20. Effects of sea level rise on rugged coasts

    SciTech Connect

    Belknap, D.F. )

    1990-05-01

    Rugged coasts are usually rock framed, with more or less discontinuous unconsolidated sediment supply. Evolution of rugged coasts with respect to rising sea level is locally variable, involving rapid changes in facies over short distances and times. Glaciated and tectonic coasts are common examples. Three aspects of coastal evolution dominate rugged coasts during rising sea level: (1) drowning of resistant rocky shores, (2) bluff erosion in sediments or cliff erosion in less resistant rocks, involving marine abrasion as well as terrestrial processes and control by rock structures, and (3) larger scale structural control creating indentations and salients. The third aspect results in embayed coasts that may evolve as estuarine, fjord, or barrier-backbarrier systems. Of overriding concern for stratigraphic interpretation are paleogeography and sediment sources. The Maine coast and nearshore are classic examples of drowned shoreline, and record the effects of glaciation and rapid relative sea level changes over the past 14,000 yr. Offshore at {minus}60 m is a lowstand shoreline (approximately 10,000 yr B.P.), which ranges from cliff to barrier split( ). The inner shelf has evolved through drowning of shelf valleys and peninsulas, bluff erosion and formation of local transgressive barrier-backbarrier systems. Often short-term steady state equilibrium is established until a threshold is reached followed by rapid reorganization at a new location. This occurs in barrier systems, by overtopping of sills in estuaries, and in variable bluff and cliff erosion sites. Preservation potential is high only in valley axes and at sea level stillstand positions.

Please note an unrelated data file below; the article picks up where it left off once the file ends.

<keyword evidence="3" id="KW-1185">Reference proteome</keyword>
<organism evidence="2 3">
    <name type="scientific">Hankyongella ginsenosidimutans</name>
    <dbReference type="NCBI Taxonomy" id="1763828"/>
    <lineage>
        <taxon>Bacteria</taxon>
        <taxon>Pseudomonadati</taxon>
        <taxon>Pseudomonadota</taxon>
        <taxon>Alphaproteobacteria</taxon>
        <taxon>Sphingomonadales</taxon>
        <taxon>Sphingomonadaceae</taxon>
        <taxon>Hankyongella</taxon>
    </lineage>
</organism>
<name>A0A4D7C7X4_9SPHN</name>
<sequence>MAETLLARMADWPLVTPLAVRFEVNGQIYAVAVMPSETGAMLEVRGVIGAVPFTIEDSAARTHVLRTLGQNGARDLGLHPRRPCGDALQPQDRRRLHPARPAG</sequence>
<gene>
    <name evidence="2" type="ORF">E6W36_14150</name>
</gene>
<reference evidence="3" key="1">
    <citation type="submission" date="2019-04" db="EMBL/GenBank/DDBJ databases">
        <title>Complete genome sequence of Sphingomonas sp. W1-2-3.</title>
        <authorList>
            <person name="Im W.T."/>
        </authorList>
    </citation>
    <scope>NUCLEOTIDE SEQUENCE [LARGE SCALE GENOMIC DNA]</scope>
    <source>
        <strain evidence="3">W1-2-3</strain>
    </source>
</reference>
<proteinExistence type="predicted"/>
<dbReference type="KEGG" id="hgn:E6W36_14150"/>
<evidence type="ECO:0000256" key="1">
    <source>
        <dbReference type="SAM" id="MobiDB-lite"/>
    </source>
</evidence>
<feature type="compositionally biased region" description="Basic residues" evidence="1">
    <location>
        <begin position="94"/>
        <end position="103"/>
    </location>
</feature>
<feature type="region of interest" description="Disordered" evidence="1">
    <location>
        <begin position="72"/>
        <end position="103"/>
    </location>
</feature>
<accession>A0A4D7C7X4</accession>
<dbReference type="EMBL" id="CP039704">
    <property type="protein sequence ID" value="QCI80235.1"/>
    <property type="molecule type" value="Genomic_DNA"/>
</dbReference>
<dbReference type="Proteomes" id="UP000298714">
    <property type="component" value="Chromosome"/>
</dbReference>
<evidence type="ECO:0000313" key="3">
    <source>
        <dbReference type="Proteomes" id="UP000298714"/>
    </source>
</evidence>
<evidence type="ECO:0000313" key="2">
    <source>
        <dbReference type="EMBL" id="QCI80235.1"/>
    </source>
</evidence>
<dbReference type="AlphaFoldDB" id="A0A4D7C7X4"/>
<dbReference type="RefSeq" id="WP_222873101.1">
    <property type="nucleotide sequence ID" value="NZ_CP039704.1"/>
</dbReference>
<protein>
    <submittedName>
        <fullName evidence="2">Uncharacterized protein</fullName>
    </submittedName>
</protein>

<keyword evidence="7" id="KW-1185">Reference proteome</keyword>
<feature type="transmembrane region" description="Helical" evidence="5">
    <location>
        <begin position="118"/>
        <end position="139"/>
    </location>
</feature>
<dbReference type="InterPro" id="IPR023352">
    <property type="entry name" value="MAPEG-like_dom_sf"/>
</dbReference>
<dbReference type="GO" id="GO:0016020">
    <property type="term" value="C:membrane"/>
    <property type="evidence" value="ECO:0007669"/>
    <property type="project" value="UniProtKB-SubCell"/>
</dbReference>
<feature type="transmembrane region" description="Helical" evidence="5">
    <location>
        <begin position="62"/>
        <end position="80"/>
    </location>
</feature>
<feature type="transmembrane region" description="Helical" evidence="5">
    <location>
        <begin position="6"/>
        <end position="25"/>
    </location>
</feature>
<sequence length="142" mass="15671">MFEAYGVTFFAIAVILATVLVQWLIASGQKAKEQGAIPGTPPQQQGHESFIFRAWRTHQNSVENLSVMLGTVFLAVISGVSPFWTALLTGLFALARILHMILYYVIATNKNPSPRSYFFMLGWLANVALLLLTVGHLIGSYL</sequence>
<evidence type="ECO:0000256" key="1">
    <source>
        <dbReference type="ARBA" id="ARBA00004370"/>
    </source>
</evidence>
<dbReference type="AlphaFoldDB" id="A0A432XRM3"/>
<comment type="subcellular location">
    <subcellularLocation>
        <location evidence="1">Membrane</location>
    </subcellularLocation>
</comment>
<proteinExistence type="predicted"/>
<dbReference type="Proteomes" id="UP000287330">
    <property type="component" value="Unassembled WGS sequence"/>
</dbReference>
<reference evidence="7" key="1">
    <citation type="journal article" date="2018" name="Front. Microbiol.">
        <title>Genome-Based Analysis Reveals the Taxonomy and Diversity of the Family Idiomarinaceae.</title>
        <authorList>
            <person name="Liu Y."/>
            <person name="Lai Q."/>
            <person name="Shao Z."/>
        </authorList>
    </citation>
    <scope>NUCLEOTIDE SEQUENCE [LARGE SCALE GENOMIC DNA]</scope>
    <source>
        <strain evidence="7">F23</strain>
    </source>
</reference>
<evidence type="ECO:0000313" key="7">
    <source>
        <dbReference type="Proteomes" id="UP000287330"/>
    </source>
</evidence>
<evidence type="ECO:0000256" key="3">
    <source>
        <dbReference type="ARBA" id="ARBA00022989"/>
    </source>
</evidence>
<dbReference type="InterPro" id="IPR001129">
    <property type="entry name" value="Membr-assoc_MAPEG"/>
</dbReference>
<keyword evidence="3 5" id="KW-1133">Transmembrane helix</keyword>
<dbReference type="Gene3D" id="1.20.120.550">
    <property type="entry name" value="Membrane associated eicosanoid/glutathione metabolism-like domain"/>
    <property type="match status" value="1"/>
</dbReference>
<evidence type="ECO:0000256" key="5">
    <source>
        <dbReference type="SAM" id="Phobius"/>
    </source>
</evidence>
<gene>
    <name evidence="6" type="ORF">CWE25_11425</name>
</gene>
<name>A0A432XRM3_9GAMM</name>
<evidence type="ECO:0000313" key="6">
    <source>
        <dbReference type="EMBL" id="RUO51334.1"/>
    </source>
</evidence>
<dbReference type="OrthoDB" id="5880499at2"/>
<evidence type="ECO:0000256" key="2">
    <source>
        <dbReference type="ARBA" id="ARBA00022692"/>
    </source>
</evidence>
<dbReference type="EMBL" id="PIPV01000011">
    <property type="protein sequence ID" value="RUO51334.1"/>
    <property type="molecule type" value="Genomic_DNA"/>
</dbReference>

1. [Multiple scattering of visible and infrared light by sea fog over wind driving rough sea surface].